Tube talks to avert Underground strike end without agreement

The walk-out is over the proposed closure of ticket offices

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The first day of talks to try and avert two planned Tube strikes by London Underground (LU) workers over job cuts has ended without agreement.

RMT Union members are due to walk out for 48 hours next Monday evening and then again a week later for three days.

The row is about the closure of all 260 Tube ticket offices and 960 job cuts.

LU boss Mike Brown said the changes would mean more staff to help customers, but the union has claimed safety would be compromised.

In an open letter to Tube users, Mr Brown said as part of the proposals public areas of stations - ticket halls, gate lines and platforms - would become "personalised customer service centres", replicating service standards in operation during the London 2012 Games.

"Staff will be brought out from behind glass screens and hidden back offices to serve customers better.

'Not much' has changed

"Everything that customers can do at a ticket office window will be available to them more readily, with LU staff helping, at ticket machines, online or by telephone.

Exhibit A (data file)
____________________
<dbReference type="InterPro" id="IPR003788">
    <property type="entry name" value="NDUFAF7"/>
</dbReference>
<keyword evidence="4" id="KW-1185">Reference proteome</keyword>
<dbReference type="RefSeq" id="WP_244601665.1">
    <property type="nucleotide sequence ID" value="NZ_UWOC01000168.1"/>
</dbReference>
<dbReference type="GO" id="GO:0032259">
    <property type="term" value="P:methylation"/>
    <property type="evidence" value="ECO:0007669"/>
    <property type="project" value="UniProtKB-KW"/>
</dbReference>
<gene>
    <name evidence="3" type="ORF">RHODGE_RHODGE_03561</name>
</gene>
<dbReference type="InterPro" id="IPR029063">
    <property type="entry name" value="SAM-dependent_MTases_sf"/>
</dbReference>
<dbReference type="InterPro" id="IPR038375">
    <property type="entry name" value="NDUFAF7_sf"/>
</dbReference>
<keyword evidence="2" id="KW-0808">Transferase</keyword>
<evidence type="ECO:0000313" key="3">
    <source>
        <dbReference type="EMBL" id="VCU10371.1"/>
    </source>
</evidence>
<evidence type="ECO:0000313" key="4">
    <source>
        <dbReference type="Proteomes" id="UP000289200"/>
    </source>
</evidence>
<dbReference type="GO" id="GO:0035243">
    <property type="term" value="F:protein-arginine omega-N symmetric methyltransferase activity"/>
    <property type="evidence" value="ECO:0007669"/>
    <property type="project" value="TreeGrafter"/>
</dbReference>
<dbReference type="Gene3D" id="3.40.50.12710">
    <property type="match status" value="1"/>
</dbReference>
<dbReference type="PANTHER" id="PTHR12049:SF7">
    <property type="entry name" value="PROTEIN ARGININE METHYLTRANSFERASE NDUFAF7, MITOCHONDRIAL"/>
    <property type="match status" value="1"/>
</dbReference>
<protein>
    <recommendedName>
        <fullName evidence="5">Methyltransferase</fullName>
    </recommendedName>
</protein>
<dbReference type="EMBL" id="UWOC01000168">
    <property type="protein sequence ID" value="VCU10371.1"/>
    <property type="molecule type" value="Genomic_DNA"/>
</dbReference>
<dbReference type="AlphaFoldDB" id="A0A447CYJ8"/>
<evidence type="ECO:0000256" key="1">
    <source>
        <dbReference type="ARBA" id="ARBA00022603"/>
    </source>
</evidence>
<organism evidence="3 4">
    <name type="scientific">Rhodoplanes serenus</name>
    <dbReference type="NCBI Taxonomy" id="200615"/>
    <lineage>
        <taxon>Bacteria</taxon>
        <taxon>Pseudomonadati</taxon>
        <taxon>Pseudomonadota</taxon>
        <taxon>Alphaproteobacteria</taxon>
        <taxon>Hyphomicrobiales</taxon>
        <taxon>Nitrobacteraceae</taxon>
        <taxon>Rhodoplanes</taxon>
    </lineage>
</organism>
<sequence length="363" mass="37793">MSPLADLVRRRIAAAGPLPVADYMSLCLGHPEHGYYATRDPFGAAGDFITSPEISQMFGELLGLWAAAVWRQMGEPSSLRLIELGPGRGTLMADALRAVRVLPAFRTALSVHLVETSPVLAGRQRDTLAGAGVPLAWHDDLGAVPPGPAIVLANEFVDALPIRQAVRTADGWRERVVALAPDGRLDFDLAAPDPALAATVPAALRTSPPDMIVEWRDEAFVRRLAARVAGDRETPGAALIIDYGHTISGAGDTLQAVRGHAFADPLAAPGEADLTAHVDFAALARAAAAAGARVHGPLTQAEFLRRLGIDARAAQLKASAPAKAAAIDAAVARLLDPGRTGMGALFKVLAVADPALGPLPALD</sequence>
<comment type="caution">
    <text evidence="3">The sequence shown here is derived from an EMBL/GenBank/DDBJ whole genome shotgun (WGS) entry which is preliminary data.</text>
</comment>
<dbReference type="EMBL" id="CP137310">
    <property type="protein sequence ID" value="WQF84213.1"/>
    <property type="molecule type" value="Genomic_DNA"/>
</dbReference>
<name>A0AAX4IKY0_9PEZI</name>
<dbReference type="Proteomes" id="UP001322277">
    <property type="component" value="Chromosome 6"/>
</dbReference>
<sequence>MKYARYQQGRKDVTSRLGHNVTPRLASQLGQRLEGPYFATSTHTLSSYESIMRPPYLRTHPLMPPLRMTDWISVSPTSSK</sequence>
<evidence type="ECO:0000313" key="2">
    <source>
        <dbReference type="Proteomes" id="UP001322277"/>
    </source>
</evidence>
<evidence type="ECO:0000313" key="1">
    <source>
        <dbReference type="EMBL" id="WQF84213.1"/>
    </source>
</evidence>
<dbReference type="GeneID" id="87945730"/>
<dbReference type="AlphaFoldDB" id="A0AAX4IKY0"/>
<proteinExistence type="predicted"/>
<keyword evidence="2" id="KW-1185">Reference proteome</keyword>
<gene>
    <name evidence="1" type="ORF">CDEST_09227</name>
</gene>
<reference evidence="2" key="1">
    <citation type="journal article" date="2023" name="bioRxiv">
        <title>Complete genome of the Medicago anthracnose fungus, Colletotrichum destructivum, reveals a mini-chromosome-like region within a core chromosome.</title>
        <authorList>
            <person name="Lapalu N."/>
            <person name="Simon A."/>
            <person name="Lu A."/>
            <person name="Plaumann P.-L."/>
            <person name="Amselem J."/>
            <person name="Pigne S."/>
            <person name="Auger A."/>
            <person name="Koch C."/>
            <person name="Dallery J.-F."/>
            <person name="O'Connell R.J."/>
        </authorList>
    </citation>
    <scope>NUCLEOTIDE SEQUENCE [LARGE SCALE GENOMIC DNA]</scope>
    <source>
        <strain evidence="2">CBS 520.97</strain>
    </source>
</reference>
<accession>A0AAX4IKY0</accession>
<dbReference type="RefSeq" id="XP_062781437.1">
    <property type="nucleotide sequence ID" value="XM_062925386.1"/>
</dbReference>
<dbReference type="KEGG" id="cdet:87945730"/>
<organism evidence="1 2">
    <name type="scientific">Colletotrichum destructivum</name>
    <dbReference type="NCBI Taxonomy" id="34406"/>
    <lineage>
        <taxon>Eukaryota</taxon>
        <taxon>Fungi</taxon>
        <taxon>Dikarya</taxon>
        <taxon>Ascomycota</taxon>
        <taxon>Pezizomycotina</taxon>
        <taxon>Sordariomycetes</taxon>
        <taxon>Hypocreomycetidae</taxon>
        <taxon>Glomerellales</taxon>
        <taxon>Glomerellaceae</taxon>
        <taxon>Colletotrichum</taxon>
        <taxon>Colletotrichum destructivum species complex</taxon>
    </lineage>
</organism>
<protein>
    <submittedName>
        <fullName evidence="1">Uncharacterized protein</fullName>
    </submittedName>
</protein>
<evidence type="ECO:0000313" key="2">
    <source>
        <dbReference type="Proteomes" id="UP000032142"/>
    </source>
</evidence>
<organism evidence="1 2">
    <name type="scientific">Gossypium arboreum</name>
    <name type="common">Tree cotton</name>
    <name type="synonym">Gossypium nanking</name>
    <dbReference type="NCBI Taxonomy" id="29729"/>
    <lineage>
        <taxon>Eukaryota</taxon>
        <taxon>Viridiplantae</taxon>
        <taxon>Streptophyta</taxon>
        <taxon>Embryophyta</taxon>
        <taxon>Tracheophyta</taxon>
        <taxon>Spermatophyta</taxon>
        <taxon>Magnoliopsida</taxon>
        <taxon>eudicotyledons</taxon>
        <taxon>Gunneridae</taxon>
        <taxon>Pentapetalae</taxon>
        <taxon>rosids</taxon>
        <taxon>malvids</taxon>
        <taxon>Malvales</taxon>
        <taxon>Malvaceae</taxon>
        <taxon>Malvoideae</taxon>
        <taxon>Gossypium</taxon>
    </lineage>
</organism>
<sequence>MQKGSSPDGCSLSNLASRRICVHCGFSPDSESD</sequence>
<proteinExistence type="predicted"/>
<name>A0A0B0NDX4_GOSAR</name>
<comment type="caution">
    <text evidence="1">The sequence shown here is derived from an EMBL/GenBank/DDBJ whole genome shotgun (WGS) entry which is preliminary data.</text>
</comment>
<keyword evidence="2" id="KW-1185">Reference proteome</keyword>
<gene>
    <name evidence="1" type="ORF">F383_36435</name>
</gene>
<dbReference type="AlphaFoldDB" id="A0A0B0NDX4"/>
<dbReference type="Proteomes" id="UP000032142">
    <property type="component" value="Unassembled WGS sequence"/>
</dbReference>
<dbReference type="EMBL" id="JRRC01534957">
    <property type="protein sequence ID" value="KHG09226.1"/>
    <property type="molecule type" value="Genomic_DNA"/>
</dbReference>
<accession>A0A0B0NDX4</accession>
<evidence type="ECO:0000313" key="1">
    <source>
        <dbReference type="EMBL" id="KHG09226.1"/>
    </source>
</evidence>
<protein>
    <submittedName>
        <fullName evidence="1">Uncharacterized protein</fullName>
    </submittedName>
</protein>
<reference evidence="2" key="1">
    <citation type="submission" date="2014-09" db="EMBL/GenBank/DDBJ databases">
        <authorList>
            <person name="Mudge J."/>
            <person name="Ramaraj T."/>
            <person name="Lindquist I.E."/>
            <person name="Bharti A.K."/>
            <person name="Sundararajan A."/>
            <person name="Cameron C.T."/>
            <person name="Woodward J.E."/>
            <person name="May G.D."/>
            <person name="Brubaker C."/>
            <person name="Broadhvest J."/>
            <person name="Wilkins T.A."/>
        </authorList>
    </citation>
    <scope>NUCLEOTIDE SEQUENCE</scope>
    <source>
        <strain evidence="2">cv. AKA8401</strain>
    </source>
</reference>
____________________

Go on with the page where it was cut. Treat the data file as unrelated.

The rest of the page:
"There will be even more staff available to help customers with disabilities," said LU.

Passengers during the Tube strike Millions of commuters were affected when Tube staff walked out for 48 hours over ticket office closures

LU said 650 employees have already applied for voluntary redundancy, while an additional 200 staff will be needed for a new 24-hour Tube service at weekends.

The talks were held at conciliatory service Acas.

BBC London's transport correspondent Tom Edwards tweeted that he did not think much had changed since the previous strikes.

Widespread disruption was caused in February when Tube workers took strike action for two days. Further industrial action was postponed.

The talks will resume on Wednesday.

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